Nearly 20 leaders from think tanks, research groups, renewable energy companies, sustainable development organisations and industry associations on Thursday said India’s weak healthcare infrastructure in rural areas are being exposed due to the ongoing COVID-19 pandemic. Also Read - 'Unlock 1': Thermal Screening at Entrance, No Physical Offering | Here's SOP For Religious Places Ahead of Opening on June 8
In a letter to the government of India, they called for action, making the case for solarising all unelectrified sub-centres in rural India. Also Read - 'Unlock 1': '6-ft Distance, Masks, Aarogya Setu App Mandatory For Employees,' Centre Issues SOP For Workplace
The ongoing COVID-19 crisis has highlighted several existing systemic gaps in services, especially to the rural poor. Also Read - 'Laddoo Ke Paise Wapis de': Twitter Calls Chhota Bheem 'Gold Digger' And 'Player' After he Ditches Chutki to Marry Indumati, Trends #JusticeForChutki
Inadequate healthcare infrastructure is one of them. Over 39,000 sub-centres, the first point of contact between primary healthcare system and the community, serving 230 million people in rural India lack electricity.
This severely impacts their capacity to offer optimal healthcare to patients.
Decentralised renewable energy (DRE) can play a significant role in solving this problem quickly and affordably, for less than Rs 30 per person in initial capital expenditure.
The letter outlines four key interventions that the government can undertake in order to help alleviate the situation. They are:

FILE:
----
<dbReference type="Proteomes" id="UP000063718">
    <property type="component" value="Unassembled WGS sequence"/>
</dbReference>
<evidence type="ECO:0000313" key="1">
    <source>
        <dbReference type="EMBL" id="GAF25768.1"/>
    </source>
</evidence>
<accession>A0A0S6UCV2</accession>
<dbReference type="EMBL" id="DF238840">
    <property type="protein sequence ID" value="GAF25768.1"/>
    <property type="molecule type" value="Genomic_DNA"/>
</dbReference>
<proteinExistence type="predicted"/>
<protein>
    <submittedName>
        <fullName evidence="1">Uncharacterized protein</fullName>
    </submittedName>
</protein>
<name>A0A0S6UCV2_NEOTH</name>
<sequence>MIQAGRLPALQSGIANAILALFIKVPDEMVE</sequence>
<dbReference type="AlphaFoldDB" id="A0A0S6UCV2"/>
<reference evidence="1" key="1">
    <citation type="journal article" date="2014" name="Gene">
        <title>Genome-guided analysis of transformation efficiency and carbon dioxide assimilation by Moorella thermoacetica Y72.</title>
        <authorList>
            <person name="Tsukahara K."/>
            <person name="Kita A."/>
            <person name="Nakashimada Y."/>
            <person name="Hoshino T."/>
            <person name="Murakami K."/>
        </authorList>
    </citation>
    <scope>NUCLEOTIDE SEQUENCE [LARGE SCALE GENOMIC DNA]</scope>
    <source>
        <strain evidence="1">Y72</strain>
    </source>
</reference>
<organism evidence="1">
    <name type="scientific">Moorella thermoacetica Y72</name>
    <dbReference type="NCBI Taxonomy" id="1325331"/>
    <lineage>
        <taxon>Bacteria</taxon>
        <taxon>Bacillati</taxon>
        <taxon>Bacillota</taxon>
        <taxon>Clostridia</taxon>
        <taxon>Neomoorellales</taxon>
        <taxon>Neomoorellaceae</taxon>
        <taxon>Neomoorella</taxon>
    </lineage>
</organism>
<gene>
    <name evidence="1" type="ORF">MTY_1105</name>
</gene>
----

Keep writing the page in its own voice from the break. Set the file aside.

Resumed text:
First, expanding the programme to solarise clinics, drawing from the example of Chhattisgarh which has successfully done this.
Second, allocating dedicated funding towards this initiative, which would amount to just 0.6 per cent of the current 2020-21 energy and healthcare budget.
Third, ensuring long-term operations and sustainability by working through existing structures.
And fourth, promoting innovation in order to develop more financially viable and energy-efficient medical equipment.
The letter is being sent to the Ministry of Health and Family Welfare, the National Centre for Disease Control, the National Health Systems Resource Centre, the Ministry of New and Renewable Energy, the Ministry of Power, and Niti Aayog.
“Sustainable health infrastructure that leverages innovative, decentralised and energy efficient solutions will bring huge dividends for health in rural India,” Centre for Environmental Health Deputy Director Poornima Prabhakaran said.
“Transitioning to renewable energies across healthcare operations will ensure efficient service delivery and improved health outcomes.”